Euphemistic Faith

[Texts: 1 John 3 & 4; John’s Gospel & Epistles generally]

Euphemism isn’t a word we toss around very often in our everyday speech, though we actually use euphemisms every day.  “My great aunt passed away.” “Where’s the restroom?” “He’s a few crayons shy of a full box.” “So, when are you two going to tie the knot?”…etc.  See how it works?  It’s a way of communicating something without saying it directly – often because we’re avoiding the social taboo of naming an off-limits idea, but sometimes also because we’re being funny or clever.

Something to notice in John’s little letters is his propensity for euphemisms about Christian faith.  Since these letters are mostly about faith – how to detect it (or its absence) in others, or in oneself – the euphemisms add color and variety to John’s message.  They also offer the reader memorable phrases that highlight encouraging aspects or implications of faith in Jesus Christ.

Here’s a sampling of the euphemisms for faith that occur in the third chapter of John’s first epistle:*

See what kind of love the Father has given to us, that we should be called children of God; and so we are.  Here John evokes the tenderness of the Father-child relationship, applying this to God and his people.  This status as God’s children can only come about through faith in the Son of God; it isn’t inherent to being human, as some would have it.  So being “called children of God” is indicative of faith.

…everyone who thus hopes in him purifies himself as he is pure.  To “hope in” God is an aspect of believing: it means that we are taking God at his word, trusting that the things he has promised are true, even if they haven’t arrived yet.  So “hoping in” God represents a stance of faith.

No one who abides in him keeps on sinning… “Abiding” is a frequent verb in John’s writings.  As per Jesus’ promise in the Gospel of John, if we abide in Jesus the Son, then the Father will abide in us.  But the only way anybody can “abide” in Jesus is to belong to him in the first place; in other words, “abiding” is the same as believing.  So John’s statement here means that those who belong to Jesus by faith will not continue in their sin.  (Note that this is presented as a promise, not as a command!)

No one born of God makes a practice of sinning, for God’s seed abides in him…  John is making the same point here (and again, this is a promise!), now indicating faith with the phrase “born of God.”  (Notice an echo of the prologue to John’s Gospel here with this particular metaphor?)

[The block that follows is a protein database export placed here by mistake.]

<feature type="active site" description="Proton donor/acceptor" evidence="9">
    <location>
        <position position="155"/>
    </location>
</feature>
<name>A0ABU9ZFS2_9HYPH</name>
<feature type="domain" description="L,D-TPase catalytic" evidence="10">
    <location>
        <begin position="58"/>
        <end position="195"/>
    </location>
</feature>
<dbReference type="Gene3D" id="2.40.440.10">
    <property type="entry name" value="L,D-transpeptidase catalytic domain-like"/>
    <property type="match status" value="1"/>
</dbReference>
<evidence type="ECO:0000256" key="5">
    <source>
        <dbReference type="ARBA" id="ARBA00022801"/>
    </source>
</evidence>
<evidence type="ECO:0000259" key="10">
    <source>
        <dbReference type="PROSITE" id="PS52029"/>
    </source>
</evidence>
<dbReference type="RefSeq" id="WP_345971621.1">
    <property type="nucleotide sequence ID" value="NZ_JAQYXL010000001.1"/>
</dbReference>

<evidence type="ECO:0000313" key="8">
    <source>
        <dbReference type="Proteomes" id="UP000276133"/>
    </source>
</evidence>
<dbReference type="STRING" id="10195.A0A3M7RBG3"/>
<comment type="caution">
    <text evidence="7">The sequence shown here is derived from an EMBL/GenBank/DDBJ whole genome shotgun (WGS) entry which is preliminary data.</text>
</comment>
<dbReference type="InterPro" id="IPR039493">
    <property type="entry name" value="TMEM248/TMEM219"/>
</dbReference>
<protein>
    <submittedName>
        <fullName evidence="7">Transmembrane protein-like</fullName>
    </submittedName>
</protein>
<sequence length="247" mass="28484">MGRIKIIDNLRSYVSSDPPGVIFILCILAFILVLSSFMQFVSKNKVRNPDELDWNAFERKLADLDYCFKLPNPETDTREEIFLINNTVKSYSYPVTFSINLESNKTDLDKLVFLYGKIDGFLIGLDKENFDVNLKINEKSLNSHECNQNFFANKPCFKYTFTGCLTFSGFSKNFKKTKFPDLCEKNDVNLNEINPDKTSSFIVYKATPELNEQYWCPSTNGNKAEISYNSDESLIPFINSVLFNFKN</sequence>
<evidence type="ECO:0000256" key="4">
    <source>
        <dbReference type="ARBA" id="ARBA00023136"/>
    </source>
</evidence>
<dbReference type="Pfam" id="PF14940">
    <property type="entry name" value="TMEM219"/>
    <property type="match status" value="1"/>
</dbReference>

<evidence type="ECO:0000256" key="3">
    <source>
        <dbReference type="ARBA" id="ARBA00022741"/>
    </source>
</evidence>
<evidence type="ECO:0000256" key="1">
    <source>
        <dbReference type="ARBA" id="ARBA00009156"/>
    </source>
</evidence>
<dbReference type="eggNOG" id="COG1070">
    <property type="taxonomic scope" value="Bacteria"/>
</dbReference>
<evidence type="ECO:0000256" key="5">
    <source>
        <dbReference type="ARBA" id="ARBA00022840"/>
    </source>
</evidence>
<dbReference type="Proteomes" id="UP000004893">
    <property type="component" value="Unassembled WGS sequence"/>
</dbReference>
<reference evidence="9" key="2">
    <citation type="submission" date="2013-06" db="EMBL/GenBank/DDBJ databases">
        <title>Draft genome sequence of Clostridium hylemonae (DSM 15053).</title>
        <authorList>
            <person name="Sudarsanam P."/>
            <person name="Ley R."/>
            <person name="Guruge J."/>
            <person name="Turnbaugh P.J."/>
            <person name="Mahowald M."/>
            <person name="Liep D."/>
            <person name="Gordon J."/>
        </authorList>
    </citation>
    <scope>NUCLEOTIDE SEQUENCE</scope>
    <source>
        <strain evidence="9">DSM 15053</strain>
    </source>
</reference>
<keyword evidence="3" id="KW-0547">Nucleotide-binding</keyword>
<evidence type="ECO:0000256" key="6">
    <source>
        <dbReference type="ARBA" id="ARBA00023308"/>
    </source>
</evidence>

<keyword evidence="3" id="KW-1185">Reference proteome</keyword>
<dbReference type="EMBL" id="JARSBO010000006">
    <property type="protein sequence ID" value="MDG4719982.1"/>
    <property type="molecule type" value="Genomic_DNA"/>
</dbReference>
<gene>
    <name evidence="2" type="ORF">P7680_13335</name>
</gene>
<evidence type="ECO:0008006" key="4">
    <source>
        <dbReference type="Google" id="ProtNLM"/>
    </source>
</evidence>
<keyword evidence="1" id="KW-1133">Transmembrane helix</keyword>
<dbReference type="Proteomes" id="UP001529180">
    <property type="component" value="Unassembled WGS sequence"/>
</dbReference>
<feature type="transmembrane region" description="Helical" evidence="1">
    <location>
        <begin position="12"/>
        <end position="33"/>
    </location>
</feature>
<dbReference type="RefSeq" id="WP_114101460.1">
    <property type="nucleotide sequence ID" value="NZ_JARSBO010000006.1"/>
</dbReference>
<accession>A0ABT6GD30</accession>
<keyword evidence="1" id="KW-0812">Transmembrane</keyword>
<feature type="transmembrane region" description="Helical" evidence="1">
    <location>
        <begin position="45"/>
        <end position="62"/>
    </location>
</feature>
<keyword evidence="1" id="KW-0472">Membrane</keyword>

By this we shall know that we are of the truth and reassure our heart before him… This is another reference to belonging to God through Jesus.  Not only do we belong to his Family, but we also belong to the truth.  It’s just another way of saying that we are believers.

Acknowledging John’s use of euphemisms may seem an interesting but relatively unimportant exercise, but as a matter of fact it’s an observation that can save us some grief as we try to understand his densely packed epistles.  If instead we approach each of these phrases as the introduction of an entirely new idea, we’ll get tangled up trying to decide whether we qualify.  Are we, in fact, God’s children?  Do we truly hope in him, and abide in him?  Have we been born of God, and do we belong on the side of the truth?

If we don’t feel that we do some of these things well, if we’re not certain that our identity is really being described here, we might become anxious rather than assured as we read John’s words.  But realizing that John is just saying “believers” over and over in different ways lets us breathe easy.  He really is talking about us!

One last lesson from John’s many names for faith comes in 1 John 4, where missing the euphemism used in v.18 can (and often does) result in a worrisome theological conclusion:

There is no fear in love, but perfect love casts out fear.

If you read this sentence without realizing John’s range of terms for Christian belief, you may well conclude that it isn’t talking about you, since you do, in fact, experience the emotion of fear from time to time.  Should you conclude from your experience that you haven’t encountered “perfect love” yet (or maybe that you aren’t loving God “perfectly”)?

Not according to John.  Just a few verses earlier he closely ties abiding in God (and God in us) – which we’ve already seen is a euphemism for faith – with perfect love:

No one has ever seen God; if we love one another, God abides in us and his love is perfected in us.  These three things – our loving one another, God abiding in us, and God’s love perfected in us – are all speaking to the same condition, namely salvation by faith in Jesus.  In fact, the “fear” referenced in v.18 above is identified as the fear of God’s wrath,* not the everyday sort of fear that comes from living in a fallen world and growing up gradually in our trust of God.  If we were paying attention back at v.12, we’d know that the “perfect love” that “casts out fear” is the love that is ours simply because we have already believed God’s words about his grace to us in Jesus.

It doesn’t take a rocket surgeon to see that John’s many euphemisms enrich our understanding of faith – and that recognizing his many euphemisms for faith enriches our understanding of John.


*Quotations are taken from the English Standard Version.

*V.18 ends with the words “For fear has to do with punishment, and whoever fears has not been perfected in love.”  Notice the euphemism for unbelief at the end, there – “not being perfected in love” is the condition of someone who does not have faith, and who therefore has every reason to fear the Judgment Day.

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1 Comment

Filed under 123 John, Epistles, Gospel of John, Instructing the Body, Literary Devices

One response to “Euphemistic Faith

  1. Loved that last zinger. ‘Rocket surgeon’ indeed. Ha!

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